Galangal is a relative of ginger whose richly aromatic root is also used in culinary traditions of Thai, Vietnamese, Indonesian, Indian and other Asian cultures. Galangal root has a spicy flavor with notes of citrus. In traditional Ayurvedic herbal medicine as well as Chinese herbalism, Galngal root was considered a tonic herb, meaning it was believed to benefit a wide range of the bodily systems. Both traditions regard galangal as a warming herb, and the root’s spicy flavor makes it easy to see why. The bitter compounds in alpinia galangal root promote digestion by increasing the digestive fluids, and so galangal root was used traditionally as an herb for indigestion and other digestive ailments. Just as ginger is a common remedy for nausea, galangal root has been used to remedy motion sickness and morning sickness. In traditional Chinese medicine, alpinia galangal was also used in relation to diarrhea, vomiting and stomach aches.
Aromatic oils in plants largely function by warding off invaders, such as pests, bacteria and viruses. We may take for granted that these just occur, but aromatic oils usually seem to serve the same purpose. So it is not surprising that studies have shown that galangal seems to have anti-microbial action. As an aromatic that can help inhibit bacterial growth, galangal root can help improve bad breath. Galangal root contains, among others, the aromatic compound, Eugenol, which is also found in popular aromatic herbs such as clove, cinnamon, nutmeg, and basil, as well as herbs such as calamus, rootbeer plant (piper auritum) and sassafras. Eugenol itself has been described as having antiseptic and anesthetic properties. Accordingly, there are reports of galangal root helping to relieve pain.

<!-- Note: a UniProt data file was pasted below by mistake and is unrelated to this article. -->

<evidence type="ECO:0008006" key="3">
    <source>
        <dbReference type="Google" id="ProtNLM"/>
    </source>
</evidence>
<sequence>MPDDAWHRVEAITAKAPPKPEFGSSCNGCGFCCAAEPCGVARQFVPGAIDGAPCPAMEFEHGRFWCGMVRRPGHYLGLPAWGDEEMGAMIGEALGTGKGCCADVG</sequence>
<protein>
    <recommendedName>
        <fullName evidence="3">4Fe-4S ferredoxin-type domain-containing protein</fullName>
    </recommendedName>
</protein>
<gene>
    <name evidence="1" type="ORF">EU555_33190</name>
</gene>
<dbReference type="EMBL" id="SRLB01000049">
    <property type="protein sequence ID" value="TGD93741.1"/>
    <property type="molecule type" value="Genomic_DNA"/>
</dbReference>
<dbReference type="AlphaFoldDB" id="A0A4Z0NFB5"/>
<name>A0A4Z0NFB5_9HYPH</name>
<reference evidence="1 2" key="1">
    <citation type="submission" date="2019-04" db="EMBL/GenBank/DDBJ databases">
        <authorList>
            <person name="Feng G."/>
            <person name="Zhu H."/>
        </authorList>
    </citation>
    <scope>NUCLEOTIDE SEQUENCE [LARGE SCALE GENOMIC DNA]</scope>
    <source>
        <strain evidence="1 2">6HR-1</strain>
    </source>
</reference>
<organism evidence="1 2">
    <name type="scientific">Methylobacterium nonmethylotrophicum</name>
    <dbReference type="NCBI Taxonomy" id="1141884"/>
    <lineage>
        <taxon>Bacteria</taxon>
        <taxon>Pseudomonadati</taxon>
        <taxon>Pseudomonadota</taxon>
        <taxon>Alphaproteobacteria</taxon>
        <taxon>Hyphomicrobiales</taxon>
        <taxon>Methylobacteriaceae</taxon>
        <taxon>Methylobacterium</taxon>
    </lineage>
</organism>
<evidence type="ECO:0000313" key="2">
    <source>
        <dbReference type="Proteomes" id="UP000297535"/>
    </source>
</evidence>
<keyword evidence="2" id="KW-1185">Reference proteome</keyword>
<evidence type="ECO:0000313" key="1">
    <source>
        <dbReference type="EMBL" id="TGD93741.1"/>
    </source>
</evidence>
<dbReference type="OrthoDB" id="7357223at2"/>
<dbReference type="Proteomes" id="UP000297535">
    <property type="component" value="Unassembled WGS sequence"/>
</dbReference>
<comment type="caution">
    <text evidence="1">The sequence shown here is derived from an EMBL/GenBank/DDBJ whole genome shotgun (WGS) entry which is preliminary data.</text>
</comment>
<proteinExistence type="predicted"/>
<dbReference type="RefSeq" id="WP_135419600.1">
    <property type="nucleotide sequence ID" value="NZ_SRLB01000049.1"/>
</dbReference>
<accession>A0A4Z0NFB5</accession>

Looking at traditional use of galangal root, other noteworthy beliefs include help with lowering blood sugar and blood pressure, reducing inflammation as well as offering liver support and bronchial support. Modern research on galangal puts a lot of focus on its potential to help positively benefit and prevent cancer. It is often said that cancer and many other severe diseases are exacerbated by inflammation, and so if any herb has anti-inflammatory properties, it would follow that it that it could feasibly offer some benefit. Galangal is also being studied for prospective uses with neruodegenerative nervous system disorders, immune system regulation, antiviral capabilities, antimalarial efficacy, improving sperm count and much more. Like it’s cousin, ginger, galangal root is a Renaissance man in the herbal world, serving mankind as an aromatic, a tasty culinary tool and a traditional medicinal herb that offers potential benefit over the full range of bodily systems. Also offering Organic Galangal root slices.
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